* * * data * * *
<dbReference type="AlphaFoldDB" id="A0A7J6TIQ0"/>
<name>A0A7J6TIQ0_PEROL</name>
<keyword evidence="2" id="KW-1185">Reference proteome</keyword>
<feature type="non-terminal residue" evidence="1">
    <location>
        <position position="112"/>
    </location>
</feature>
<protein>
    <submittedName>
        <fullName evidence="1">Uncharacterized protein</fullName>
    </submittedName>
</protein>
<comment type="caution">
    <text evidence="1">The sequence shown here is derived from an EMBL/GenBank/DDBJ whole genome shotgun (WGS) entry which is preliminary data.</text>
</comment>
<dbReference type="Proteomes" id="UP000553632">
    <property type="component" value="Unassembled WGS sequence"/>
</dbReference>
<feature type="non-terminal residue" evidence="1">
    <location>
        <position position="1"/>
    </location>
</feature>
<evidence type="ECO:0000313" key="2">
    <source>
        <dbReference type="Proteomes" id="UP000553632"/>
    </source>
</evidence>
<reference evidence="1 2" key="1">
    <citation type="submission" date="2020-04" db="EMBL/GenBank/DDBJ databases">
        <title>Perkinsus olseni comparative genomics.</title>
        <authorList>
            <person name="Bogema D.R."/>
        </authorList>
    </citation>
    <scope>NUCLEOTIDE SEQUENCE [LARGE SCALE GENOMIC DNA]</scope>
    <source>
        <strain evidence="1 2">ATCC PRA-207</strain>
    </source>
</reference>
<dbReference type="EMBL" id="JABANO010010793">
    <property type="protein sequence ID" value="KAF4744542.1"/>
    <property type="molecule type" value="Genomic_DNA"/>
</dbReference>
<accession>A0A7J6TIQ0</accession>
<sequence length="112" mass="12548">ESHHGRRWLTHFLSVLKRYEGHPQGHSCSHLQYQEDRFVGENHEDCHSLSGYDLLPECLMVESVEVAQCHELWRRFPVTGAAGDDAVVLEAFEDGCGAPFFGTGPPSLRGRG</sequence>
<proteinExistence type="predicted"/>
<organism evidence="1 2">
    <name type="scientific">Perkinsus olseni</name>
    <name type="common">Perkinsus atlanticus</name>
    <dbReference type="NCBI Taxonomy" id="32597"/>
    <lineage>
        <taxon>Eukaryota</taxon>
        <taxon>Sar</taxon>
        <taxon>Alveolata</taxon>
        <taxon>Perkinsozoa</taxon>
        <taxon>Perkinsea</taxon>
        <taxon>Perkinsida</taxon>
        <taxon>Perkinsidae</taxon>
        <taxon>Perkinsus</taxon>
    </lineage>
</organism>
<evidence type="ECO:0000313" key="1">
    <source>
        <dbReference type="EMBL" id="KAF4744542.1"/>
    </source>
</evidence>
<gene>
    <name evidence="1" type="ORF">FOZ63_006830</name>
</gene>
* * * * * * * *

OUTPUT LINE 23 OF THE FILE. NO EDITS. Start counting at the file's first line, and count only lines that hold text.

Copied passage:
    </location>